Wed | Dec 1, 2021

‘THEY WILL PAY’

Loyalists say deserters will be punished, convinced church leader will overcome trials

Published:Saturday | October 23, 2021 | 12:05 AMMark Titus - Sunday Gleaner Reporter

Under the watchful eyes of Jamaica Defence Force personnel, members of the Pathways International Kingdom Restoration Ministries make their way to a service vehicle to be taken away for questioning after last Sunday’s deadly ritual.
Under the watchful eyes of Jamaica Defence Force personnel, members of the Pathways International Kingdom Restoration Ministries make their way to a service vehicle to be taken away for questioning after last Sunday’s deadly ritual.
A handcuffed Kevin O. Smith is escorted by cops during a search of one of his properties in Montego Bay, St James, on Thursday.
A handcuffed Kevin O. Smith is escorted by cops during a search of one of his properties in Montego Bay, St James, on Thursday.
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Despite a wave of condemnation from all spheres of society over the reported bizarre religious practices of controversial leader Dr Kevin O. Smith, some members of his Pathways International Kingdom Restoration Ministries in St James are adamant...

Despite a wave of condemnation from all spheres of society over the reported bizarre religious practices of controversial leader Dr Kevin O. Smith, some members of his Pathways International Kingdom Restoration Ministries in St James are adamant that they will be standing behind their shepherd to the very end.

“ … A same suh Jesus did have 12 disciples and them betray Him and turn dem back on Him … Yuh can’t tell me fi turn my back pon my bishop … we haffi suffer wid him and reign wid him,” one member said earlier this week.

Smith has dominated the news since last Sunday when his church, situated in Paradise, Montego Bay, was the scene of a double murder and police shooting amid a peculiar ark boarding ritual. Three persons died, and three others were injured.

In one of his YouTube broadcasts, the Crown Bishop or His Excellency – as he is referred to by locals – had warned that those who had taken the mark (vaccine) and swore on the seal would fall down and die if they attended the planned “ark boarding” at the church on Sunday.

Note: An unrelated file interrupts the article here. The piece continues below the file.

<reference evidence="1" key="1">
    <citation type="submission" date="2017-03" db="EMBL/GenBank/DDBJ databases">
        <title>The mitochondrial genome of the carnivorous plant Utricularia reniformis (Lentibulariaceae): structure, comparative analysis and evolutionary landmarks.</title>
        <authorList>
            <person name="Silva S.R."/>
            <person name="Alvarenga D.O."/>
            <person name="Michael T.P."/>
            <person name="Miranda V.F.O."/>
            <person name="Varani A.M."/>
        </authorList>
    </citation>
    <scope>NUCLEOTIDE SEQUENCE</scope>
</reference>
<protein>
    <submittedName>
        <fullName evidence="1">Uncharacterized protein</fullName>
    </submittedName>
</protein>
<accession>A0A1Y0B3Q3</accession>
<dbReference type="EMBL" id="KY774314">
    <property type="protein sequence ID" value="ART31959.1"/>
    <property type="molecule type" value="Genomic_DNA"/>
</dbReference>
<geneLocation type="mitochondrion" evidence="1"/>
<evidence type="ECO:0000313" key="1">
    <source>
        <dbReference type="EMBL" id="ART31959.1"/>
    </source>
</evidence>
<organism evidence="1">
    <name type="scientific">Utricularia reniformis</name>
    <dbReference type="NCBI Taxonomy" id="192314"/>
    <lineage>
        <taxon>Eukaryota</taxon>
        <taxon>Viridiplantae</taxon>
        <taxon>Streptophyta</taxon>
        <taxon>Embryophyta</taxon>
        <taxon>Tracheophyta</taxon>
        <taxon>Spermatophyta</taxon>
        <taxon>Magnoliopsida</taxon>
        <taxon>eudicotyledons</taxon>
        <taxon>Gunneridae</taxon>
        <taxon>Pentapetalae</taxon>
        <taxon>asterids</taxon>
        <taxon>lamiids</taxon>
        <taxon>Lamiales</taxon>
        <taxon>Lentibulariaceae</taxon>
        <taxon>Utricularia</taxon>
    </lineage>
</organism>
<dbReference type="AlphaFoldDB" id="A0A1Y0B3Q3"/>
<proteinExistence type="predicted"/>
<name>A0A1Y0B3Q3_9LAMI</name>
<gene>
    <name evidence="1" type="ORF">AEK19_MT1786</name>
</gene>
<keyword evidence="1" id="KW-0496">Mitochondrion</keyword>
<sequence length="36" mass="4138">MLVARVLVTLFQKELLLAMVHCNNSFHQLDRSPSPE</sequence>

Smith has been accused of occult practices and is now facing multiple charges after the murder of 39-year-old Taneka Gardner and 38-year-old Michael Scott Brown, and the fatal shooting of 18-year-old Kevon Plummer, who reportedly attacked members of the security forces who interrupted the alleged sacrificial ritual when they stormed the facility on Sunday night.

Law enforcement was alerted to the events at the church when a church member escaped and called the cops.

“My God, My God! Why hast Thou forsaken me!” he cried out, as he laid handcuffed and partially nude on the floor of his worship centre last Sunday night, police sources said.

Up to press time on Friday, he was still in police custody undergoing interrogation.

PERSECUTED FOR FEARLESS STANCE

Some members of Smith’s congregation say he had long prophesied that he would be persecuted for his fearless stance, likening his tribulations to the crucifixion of Jesus Christ. Several have come out in support of him since his arrest, with one member initially starting a GoFundMe campaign to raise money for his legal fees. The page has since been deactivated.

For Marigold, an educator by profession and a senior member of Pathways International Kingdom Restoration Ministries, “They crucified Christ, but He rose from the grave and I am confident that my leader will walk away scot-free.”

She said it was not until she visited the church that she received her healing.

“I had a heart condition and visited doctors, wasting my money. I went to different big-name preachers, but all they prayed making a lot of noise [yet] the problem was still there,” Marigold told The Sunday Gleaner.

She would not discuss her financial contributions to the ministry, but argued that thousands of persons have been delivered through her pastor’s healing power but have now turned their backs on him.